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M Burger 2010-03-18

by foodbitch 18. March 2010 16:01

Into the breach of burger joints comes Tru with their take on gourmet ground beef patties. It was good cheap and fast. I’ll be back just so I don’t have to elbow through Portillo’s blue-collar cluster. At least if a doc or nurse starts crowding me, I’m pretty sure I can take them.

Carved into an iconic kitchen, M Burger serves a model of simplicity. 3 burger choices, single or double, a veggie and a chicken sandwich, fries shakes and fountain drinks. Inexpensive too. Amazingly, the eponymous M Burger (double) is only 4.49 – a 20 cent premium over the more pedestrian cheeseburger (sans secret sauce and bacon). Fries are 1.99 as is a fountain drink but shakes are a buck more. Not too bad considering Corner Bakery’s pricing for food that is barely edible.

We came for an early dinner around 6 PM and were the first in line. Service was extremely quick and polite and seating intimate. Fat people will find their bodily navigation as comfortable as bulkhead seating on a Southwest flight. As we looked up halfway through the meal we saw a line stretching out the door. These people had a very different experience from ours but I’m sure the food was just as good.

M Burger fills a void in the busy avenues of Hospitalville previously crowded only by Corner Bakery’s ineptitude. Same with the void left by the kitchen table of Tru after people realized that eating in the kitchen of a restaurant was really pretty stupid. But how cool is it to be able to eat for under 10 bucks while peering through the looking-glass into a world of 4-star magic? I’m not sure how many more tasting menus Tru will sell from this other side of haute cuisine, but for many of us there is an intrinsic warmth in having the spotlight’s glow reflected off a star and onto us. No matter how little of it we ourselves deserve. This is why Hollywood is full of personal assistants and hair-stylists – anything to get close. But there is something quaint about having secret sauce drip over you as you watch black-suited waiters conferring with white-suited chefs in the flurry of activity that is four-star dining. We feel like we share the spotlight without paying its dues. Or picking up dry-cleaning.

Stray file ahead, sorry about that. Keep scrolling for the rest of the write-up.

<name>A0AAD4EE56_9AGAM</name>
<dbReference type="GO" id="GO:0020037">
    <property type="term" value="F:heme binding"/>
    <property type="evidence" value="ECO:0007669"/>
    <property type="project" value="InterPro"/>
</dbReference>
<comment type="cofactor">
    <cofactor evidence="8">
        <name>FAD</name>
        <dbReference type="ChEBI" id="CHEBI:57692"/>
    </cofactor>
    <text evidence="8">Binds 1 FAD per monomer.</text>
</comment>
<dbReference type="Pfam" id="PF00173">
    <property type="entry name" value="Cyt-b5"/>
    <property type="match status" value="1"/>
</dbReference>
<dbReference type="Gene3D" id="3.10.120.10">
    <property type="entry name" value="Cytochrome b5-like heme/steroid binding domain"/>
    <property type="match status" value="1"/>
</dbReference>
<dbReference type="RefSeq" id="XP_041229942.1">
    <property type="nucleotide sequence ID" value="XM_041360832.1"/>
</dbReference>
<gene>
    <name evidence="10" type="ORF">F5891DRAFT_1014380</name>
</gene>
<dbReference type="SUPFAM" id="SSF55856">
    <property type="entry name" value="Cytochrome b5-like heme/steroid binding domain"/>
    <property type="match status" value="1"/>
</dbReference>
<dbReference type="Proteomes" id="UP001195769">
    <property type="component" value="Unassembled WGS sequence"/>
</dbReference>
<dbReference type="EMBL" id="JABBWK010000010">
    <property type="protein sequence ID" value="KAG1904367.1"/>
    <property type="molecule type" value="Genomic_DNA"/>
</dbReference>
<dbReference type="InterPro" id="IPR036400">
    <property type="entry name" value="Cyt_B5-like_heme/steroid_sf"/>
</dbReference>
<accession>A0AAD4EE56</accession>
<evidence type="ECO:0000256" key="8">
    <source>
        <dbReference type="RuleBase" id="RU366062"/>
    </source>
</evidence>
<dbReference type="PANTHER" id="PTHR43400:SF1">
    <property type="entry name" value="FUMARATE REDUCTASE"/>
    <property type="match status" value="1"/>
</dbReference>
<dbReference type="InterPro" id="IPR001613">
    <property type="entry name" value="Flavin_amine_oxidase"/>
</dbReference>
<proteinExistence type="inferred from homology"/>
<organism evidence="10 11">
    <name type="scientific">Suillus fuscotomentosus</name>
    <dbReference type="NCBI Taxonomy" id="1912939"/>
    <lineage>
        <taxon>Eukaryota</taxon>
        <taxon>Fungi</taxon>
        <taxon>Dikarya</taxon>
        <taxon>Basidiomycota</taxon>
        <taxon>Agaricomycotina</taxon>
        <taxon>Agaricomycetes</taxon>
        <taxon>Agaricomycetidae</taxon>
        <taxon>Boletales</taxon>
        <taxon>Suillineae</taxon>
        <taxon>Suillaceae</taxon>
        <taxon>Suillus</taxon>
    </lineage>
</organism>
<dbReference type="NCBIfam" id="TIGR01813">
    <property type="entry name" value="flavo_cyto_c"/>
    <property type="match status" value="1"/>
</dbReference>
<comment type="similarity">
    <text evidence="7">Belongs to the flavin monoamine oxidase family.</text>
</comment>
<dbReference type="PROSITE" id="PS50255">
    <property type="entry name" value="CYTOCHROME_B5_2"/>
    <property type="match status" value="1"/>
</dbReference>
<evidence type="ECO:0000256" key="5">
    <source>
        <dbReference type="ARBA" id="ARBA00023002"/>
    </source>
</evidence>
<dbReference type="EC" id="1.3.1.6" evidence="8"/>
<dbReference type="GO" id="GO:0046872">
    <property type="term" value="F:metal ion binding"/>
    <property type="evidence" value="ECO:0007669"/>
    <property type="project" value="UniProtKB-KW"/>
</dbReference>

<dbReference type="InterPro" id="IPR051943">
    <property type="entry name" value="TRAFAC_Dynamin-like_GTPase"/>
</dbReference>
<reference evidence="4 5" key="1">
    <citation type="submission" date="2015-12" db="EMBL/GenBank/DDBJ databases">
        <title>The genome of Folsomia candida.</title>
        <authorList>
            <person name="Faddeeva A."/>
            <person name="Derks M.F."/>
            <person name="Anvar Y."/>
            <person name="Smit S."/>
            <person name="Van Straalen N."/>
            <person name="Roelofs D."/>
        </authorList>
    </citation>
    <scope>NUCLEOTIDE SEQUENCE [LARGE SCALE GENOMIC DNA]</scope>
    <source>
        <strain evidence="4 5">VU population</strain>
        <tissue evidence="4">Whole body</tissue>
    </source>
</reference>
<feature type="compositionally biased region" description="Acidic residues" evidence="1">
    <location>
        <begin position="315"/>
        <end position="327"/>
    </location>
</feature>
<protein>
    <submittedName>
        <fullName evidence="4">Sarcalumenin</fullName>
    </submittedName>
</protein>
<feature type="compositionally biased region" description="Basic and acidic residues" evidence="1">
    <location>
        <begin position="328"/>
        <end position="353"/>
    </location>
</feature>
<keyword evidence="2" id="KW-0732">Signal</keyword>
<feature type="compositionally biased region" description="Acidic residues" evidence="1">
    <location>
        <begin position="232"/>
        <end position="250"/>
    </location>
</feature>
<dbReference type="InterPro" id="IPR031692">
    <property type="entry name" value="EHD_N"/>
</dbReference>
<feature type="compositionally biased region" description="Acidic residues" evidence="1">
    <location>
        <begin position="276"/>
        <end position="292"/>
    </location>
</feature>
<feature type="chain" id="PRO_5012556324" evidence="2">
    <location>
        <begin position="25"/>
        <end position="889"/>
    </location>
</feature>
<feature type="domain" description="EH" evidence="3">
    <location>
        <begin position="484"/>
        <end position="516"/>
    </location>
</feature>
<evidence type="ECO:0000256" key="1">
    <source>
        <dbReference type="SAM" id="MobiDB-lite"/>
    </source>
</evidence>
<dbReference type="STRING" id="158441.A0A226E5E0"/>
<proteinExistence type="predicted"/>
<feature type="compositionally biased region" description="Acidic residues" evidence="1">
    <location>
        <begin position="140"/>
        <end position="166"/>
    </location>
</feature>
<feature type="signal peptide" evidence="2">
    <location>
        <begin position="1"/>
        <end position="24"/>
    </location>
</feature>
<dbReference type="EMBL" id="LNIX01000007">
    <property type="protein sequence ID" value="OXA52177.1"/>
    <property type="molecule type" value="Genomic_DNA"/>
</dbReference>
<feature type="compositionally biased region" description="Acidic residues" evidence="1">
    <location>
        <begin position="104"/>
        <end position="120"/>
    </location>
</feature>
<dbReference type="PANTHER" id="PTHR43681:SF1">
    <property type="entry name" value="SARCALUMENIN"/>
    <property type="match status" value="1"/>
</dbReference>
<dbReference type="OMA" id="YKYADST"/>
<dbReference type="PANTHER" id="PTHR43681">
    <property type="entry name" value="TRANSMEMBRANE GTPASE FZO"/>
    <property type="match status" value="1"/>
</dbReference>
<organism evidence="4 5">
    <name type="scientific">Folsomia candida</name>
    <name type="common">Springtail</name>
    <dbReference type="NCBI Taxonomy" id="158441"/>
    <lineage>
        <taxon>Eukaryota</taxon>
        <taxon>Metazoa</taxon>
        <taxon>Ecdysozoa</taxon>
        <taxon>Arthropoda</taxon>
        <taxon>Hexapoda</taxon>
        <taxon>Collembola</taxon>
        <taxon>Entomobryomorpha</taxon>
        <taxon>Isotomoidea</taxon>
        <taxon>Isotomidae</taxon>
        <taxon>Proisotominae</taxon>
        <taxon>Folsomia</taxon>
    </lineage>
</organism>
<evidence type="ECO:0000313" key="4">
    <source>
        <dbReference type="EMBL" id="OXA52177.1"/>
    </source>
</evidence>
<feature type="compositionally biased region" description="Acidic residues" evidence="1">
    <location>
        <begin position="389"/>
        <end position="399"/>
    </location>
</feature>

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Outback Steakhouse 2010-03-15

by foodbitch 15. March 2010 17:06

Ignore the favorite snobby punch-line. Outback Steakhouse is without question the best $20 steak you’ll ever eat and the best overall value of any chain you’ll ever admit to frequenting.